The start of a new year is always a good time to create a cash flow projection and work toward improving cash flow management skills. Adam Stewart, a debt collection expert, describes it this way: “Cash flow is having the right amount of cash in the right places at the right time, every time.” Cash flow management begins with observing the natural flow of funds in your organization, household, or business with the desired goal of generating useful cash flow projections. Here’s how you can get on top of your cash flow in 2023.
Studying the Flow of Cash
The movement of cash is called cash flow because it’s analogous to the movement of water through rivers, lakes, and streams. Some organizations, such as nonprofits, may have a very slow cash flow. Large amounts flood in occasionally, but there remains a steady need throughout the year. Others have a small, steady input and outflow with occasional minor “flooding,” meaning an increased drain on resources. Finally, some businesses find themselves needing to manage large amounts, both incoming and outgoing, comparable to the rushing movements of a great river.
The Importance of Cash Flow
Just as with water, it’s important to identify and understand the timing of your cash flow before an effective management program can be designed for a particular system. Not every plan works for all situations. For example, a cash flow projection for an organization that brings in most of its cash at year-end, necessitating a situation where it is doled out slowly over long periods, will look drastically different from a small company with steady cash in and relatively stable cash flowing out.
A change in finances, such as reduced revenue for a prolonged period, can lead to hardship and stress, especially if an unexpected emergency arises. For example, without regular cash flow projections and management, a sudden need to hire new staff or replace equipment can prove fatal for any organization, even those with substantial income. Knowing the amount of cash expected to flow in and out of a business and the timing of its ebb and flow can help predict cash shortages and periods when interest may be earned on excess cash. It can also aid in planning to ensure basic bills can be paid in a timely way and enhance your ability to make purchases to grow your endeavors.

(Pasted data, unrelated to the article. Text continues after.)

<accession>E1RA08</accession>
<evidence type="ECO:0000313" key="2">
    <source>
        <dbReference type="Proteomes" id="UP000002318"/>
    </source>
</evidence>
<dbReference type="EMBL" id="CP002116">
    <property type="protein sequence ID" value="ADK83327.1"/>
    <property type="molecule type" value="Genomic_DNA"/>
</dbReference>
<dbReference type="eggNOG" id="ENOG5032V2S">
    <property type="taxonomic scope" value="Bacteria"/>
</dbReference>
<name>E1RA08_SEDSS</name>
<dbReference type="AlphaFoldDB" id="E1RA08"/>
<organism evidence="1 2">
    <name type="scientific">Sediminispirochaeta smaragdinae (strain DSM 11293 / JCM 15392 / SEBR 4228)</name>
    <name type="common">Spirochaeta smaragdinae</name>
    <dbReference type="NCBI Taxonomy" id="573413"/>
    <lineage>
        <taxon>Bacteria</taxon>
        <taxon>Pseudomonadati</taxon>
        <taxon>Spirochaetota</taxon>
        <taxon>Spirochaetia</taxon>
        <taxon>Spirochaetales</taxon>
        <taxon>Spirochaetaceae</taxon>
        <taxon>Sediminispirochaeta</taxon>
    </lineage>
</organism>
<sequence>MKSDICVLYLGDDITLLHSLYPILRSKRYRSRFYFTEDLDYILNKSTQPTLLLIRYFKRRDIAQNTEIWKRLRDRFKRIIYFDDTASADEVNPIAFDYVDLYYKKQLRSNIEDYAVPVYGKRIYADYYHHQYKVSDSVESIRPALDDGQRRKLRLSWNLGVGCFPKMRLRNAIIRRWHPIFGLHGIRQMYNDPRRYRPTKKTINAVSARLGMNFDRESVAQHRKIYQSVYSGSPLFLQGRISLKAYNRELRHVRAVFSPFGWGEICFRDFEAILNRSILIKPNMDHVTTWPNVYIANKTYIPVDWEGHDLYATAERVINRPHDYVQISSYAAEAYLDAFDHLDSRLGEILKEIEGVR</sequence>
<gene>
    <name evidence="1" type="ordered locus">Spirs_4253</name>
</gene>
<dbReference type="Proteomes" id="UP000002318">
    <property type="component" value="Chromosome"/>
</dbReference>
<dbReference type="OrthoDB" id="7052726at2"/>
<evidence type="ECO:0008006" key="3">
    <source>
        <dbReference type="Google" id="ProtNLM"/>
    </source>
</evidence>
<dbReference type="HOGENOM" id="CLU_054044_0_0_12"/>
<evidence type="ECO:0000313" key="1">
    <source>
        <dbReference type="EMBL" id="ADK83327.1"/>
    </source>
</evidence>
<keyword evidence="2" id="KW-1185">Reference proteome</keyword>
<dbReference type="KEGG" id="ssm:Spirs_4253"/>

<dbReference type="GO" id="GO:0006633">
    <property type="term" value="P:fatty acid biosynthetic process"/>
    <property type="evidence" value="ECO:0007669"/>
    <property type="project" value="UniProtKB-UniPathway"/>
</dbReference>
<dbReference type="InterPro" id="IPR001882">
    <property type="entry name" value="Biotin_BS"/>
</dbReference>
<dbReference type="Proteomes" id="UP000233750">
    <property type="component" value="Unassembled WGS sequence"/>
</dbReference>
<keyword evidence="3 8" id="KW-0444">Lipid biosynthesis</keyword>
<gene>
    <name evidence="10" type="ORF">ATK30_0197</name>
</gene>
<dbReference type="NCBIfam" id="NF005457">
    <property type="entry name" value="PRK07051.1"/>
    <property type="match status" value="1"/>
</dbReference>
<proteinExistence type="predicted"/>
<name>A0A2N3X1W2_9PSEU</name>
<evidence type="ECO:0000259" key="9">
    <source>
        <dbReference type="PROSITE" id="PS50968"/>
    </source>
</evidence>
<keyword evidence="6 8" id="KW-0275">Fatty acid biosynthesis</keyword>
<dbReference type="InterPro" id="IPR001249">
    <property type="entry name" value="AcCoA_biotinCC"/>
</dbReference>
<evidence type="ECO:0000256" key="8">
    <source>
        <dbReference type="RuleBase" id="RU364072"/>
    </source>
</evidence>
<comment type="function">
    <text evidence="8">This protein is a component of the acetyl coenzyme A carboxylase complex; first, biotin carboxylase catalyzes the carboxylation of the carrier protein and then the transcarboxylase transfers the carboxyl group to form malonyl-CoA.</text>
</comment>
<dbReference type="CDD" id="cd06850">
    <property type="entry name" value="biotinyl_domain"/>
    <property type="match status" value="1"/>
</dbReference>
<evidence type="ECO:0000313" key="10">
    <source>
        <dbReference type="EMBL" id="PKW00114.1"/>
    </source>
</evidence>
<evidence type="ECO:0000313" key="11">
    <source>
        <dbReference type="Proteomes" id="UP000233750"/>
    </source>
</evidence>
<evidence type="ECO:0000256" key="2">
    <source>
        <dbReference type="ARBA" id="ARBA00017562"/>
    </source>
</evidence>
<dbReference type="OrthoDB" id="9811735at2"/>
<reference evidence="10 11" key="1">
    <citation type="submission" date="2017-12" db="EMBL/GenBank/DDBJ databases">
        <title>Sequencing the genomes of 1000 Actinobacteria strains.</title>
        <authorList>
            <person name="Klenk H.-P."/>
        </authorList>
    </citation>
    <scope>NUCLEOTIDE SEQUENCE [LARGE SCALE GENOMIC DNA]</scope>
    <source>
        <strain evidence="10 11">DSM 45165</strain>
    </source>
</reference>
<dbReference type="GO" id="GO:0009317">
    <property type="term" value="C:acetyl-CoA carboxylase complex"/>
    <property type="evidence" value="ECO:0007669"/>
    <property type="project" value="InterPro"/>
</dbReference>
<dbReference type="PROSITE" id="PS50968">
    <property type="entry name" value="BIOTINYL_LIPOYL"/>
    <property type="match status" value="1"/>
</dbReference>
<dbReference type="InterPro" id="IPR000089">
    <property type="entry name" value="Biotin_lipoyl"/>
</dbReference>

Making Cash Flow When and Where You Want It
Once the nature of an organization’s cash flow is understood, cash flow management practices may be instituted and modified to meet cash flow requirements and the projections that have been established. Some examples of tools used in cash flow management are:
Borrowing funds before they’re even needed to get optimal lending rates
Creating a schedule for when and how to repay loans
Inventory management – some types of inventory may justify stockpiling at low prices, while others may need to be moved rapidly to boost cash flow
Leasing versus purchasing equipment for possible savings in the short term
Negotiating debt payments and collections from customers
A variety of loan options, such as lines of credit and additional mortgages, among others
Creating a cash flow projection and management plan can make the difference between an organization struggling to survive and one that thrives under any conditions. Richard Branson once famously said, “Never take your eyes off the cash flow because it’s the lifeblood of business.” For assistance in creating a cash flow projection and management plan, contact Myrick CPA for an appointment with financial advisors and make the best of your cash flow in the new year.